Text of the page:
Looking for a Boat? Lease or Buy? Page 3

Looking for a Boat? - Buying or Leasing? - Part 3
By Elizabeth Ginns

Looking for a Boat?
Lease or Buy?
Part 3: Undeniably, the one drawback to boat leasing is a higher monthly payment.

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• Part 1: Buy or Lease?
• Part 2: Buy or Lease?
• Part 3: Buy or Lease?

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• Russo Marine

Leasing a boat is also good for someone who wants to customize the terms of "ownership." For example, Pitts mentions a lease agreement the company did with a British graduate student who was only going to be in the United States for one year and wanted a boat to use while here. Russo created a custom, six-month lease for him, outlining the delivery and pick-up terms by which the dealer would deliver the boat to him in Marblehead, Massachusetts, in mid-May and would pick it up in mid-October. Another customer wanted his lease payment to include everything apart from fuel costs and therefore had Russo include the taxes, warranty, and projected maintenance and slip fees into one monthly payment. So for people who only want a boat for a short period of time, want to get out after three years or so without worrying about resale value, or who don't want to reach into their pocket all the time for the added fees that go along with boating, the custom-designed lease can be a good solution.

Undeniably, the one drawback to boat leasing is a higher monthly payment. In the case of Russo Marine, a lease payment is about twice as much per month as a purchase payment would be, though the company says the end cost of purchasing versus leasing is the same. However, leases can be drawn up with zero money down (but include the first payment and a refundable security deposit equal to another month's payment), as opposed to the typical ten- to 20- percent down to purchase, which on a boat that costs $400,000 can be $80,000. State sales taxes are also factored into a purchase price but not into a lease, since the leasing agent (i.e. the dealer, bank, etc.) technically owns the boat. Massachusetts, for example, where Russo Marine is based, has a five-percent state sales tax, which works out to an additional $5,000 on a purchase of $100,000. So you could either dish out $25,000 to own or, assuming your monthly payment is around $1,500, could pay the first month's payment plus a security deposit and lay down $3,000 to lease the same boat. (See chart, previous page.) Albeit, you'll be making a higher monthly payment, but with less money down, you'll have some extra money to play around with that would otherwise be tied up.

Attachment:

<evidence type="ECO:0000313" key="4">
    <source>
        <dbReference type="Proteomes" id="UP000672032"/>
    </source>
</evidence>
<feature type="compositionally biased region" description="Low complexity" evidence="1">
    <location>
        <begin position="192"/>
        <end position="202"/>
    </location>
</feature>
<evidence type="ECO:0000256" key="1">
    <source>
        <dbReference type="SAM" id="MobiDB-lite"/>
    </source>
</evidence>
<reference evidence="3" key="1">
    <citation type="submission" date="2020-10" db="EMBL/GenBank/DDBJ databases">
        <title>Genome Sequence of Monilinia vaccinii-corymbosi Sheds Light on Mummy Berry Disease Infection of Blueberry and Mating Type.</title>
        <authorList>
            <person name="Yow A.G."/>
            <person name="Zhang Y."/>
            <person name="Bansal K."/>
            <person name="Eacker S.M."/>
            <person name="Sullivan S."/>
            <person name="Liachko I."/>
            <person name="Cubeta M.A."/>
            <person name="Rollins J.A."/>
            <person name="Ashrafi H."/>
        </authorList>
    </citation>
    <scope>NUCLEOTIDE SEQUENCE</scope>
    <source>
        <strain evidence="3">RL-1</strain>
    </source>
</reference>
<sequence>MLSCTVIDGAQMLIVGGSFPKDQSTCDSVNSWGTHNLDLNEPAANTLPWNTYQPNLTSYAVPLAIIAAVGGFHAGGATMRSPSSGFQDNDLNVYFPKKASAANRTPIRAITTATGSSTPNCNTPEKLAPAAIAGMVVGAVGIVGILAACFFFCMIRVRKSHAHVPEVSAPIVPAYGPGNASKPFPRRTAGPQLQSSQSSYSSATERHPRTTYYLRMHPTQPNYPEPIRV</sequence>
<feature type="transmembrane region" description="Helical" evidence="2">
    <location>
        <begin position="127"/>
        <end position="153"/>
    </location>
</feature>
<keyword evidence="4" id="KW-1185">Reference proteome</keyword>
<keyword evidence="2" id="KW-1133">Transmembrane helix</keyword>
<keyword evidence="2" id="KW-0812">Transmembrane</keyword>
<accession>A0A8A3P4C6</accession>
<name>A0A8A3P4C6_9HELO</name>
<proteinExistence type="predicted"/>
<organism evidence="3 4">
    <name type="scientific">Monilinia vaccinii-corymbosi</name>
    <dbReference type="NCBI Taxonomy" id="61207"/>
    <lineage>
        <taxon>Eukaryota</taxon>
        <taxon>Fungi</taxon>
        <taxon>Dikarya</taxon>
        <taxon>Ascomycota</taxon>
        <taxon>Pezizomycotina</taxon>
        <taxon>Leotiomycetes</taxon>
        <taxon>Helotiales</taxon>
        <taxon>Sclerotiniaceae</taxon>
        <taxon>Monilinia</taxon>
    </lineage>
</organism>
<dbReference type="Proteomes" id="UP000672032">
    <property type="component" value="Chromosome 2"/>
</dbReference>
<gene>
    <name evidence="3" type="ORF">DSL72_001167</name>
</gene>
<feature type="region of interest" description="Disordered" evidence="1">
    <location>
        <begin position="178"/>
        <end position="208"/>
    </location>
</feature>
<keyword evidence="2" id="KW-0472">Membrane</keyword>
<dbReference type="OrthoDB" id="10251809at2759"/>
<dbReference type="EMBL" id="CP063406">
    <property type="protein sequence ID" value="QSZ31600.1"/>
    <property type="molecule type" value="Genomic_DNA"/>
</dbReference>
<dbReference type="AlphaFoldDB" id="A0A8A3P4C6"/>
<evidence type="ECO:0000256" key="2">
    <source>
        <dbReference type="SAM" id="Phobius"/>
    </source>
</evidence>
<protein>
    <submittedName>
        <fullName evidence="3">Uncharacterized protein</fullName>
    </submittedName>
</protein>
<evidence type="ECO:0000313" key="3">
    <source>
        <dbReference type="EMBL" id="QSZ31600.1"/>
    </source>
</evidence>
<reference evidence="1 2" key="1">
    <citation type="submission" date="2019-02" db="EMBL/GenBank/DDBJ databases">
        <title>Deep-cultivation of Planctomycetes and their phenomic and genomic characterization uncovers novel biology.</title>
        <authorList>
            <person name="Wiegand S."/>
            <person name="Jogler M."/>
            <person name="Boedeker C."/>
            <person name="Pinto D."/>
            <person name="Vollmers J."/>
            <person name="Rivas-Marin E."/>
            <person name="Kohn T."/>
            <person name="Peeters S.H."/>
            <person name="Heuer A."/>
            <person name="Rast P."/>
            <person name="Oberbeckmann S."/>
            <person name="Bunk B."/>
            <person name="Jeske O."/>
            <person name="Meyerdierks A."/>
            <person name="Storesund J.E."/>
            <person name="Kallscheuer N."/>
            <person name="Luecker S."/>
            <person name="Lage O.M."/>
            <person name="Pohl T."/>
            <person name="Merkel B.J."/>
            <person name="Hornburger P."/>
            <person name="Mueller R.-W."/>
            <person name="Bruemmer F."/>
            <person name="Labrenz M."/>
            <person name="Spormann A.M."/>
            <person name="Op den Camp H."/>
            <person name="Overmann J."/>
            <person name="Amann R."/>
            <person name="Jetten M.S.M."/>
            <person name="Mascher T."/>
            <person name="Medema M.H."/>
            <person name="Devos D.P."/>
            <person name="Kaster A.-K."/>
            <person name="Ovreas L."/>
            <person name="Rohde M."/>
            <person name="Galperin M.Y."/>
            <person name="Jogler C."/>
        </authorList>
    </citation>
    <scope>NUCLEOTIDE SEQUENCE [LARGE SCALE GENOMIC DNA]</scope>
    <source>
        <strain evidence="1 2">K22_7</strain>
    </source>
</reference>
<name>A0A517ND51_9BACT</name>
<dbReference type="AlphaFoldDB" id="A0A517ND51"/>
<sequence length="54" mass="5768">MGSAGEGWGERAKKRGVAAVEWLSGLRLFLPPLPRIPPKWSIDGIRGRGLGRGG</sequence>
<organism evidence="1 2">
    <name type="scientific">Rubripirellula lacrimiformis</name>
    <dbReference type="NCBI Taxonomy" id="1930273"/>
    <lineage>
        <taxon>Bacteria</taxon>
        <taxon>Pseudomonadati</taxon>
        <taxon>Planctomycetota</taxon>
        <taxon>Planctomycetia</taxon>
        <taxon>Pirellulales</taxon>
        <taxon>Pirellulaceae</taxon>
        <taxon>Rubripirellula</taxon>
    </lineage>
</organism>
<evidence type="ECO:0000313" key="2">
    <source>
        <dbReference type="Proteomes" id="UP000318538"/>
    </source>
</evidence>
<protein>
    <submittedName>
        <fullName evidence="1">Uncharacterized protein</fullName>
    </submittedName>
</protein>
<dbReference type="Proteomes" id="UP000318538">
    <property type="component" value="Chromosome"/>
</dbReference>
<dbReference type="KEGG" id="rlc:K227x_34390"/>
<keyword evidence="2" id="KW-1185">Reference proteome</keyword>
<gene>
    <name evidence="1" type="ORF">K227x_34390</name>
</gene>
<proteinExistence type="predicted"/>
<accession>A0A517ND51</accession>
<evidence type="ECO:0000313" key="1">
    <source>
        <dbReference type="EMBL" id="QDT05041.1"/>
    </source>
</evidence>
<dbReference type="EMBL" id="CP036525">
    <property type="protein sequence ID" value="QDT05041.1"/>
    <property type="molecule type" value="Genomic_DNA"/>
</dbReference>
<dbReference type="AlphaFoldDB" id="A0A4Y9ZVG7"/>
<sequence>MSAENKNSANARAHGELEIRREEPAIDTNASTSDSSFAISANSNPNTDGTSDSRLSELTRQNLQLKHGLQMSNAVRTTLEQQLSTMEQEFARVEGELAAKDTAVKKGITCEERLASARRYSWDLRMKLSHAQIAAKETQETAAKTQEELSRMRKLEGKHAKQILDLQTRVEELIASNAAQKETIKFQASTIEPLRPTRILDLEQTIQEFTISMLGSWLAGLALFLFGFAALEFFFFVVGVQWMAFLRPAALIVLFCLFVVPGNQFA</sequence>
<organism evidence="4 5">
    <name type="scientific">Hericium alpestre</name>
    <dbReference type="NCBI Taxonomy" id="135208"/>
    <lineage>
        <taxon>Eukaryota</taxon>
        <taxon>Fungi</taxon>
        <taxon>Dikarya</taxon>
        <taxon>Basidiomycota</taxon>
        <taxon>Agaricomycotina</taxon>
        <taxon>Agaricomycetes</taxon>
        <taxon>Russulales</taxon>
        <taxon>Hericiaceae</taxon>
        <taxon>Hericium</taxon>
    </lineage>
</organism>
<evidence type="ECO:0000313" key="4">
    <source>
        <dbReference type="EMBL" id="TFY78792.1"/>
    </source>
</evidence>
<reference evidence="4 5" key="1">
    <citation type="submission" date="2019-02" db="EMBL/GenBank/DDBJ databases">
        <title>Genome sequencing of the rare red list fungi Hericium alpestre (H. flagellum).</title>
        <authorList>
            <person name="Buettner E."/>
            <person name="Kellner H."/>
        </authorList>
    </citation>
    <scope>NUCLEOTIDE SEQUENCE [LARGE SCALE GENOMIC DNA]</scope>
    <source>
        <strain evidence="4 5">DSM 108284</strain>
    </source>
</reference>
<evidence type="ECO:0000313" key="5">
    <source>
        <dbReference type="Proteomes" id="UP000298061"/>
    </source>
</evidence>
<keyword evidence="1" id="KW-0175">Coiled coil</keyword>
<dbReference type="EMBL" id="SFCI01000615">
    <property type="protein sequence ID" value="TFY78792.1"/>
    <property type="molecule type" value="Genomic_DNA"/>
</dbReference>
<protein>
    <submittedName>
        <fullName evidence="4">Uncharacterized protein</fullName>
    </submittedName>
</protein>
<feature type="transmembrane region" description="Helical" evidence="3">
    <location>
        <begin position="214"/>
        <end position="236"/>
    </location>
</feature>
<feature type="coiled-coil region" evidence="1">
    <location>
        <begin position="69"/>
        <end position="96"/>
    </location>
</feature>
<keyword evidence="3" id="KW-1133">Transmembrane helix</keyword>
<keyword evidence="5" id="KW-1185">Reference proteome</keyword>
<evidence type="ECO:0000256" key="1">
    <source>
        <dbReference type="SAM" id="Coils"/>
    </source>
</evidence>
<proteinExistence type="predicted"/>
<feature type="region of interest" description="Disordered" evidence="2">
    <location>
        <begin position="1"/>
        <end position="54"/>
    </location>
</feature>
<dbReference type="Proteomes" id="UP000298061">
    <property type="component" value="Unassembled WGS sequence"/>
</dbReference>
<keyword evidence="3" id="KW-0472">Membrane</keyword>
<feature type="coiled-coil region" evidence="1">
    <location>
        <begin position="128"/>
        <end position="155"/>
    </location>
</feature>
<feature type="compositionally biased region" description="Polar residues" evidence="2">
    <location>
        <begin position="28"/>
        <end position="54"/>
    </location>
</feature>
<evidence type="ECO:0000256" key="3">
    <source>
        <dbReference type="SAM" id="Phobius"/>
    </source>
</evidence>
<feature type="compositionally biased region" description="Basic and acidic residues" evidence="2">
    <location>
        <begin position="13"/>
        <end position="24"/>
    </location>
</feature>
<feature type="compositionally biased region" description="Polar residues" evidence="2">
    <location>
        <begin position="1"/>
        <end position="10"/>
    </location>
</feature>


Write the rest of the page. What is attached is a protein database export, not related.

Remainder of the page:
Russo Marine offers leasing on every boat it sells, and the company says it's developed a circle of sophisticated customers interested in the concept. "Sure, the credit checks are strict, and people who lease must have a long credit line and a good credit history, but the people buying big boats are generally smart, astute business people," says Pitts. "I mean, usually the guy buying the $300,000 boat knows as much about `cost of money' and all the other credit principles as I do!"

While it's uncertain if other companies will take a (second) shot at leasing, Russo's leasing program makes boating an option for people who are not ready to buy for one reason or another. Leasing will work for some people, and it won't work for others. But after weighing the positives and negatives, and working out the finances, it's another way to encourage more people to get out on the water.

Russo Marine Phone: (781) 395-0050. www.russomarine.com.

Previous page > Leasing?, Part 2 > Page 1, 2, 3

This article originally appeared in the January 2003 issue of Power & Motoryacht magazine.

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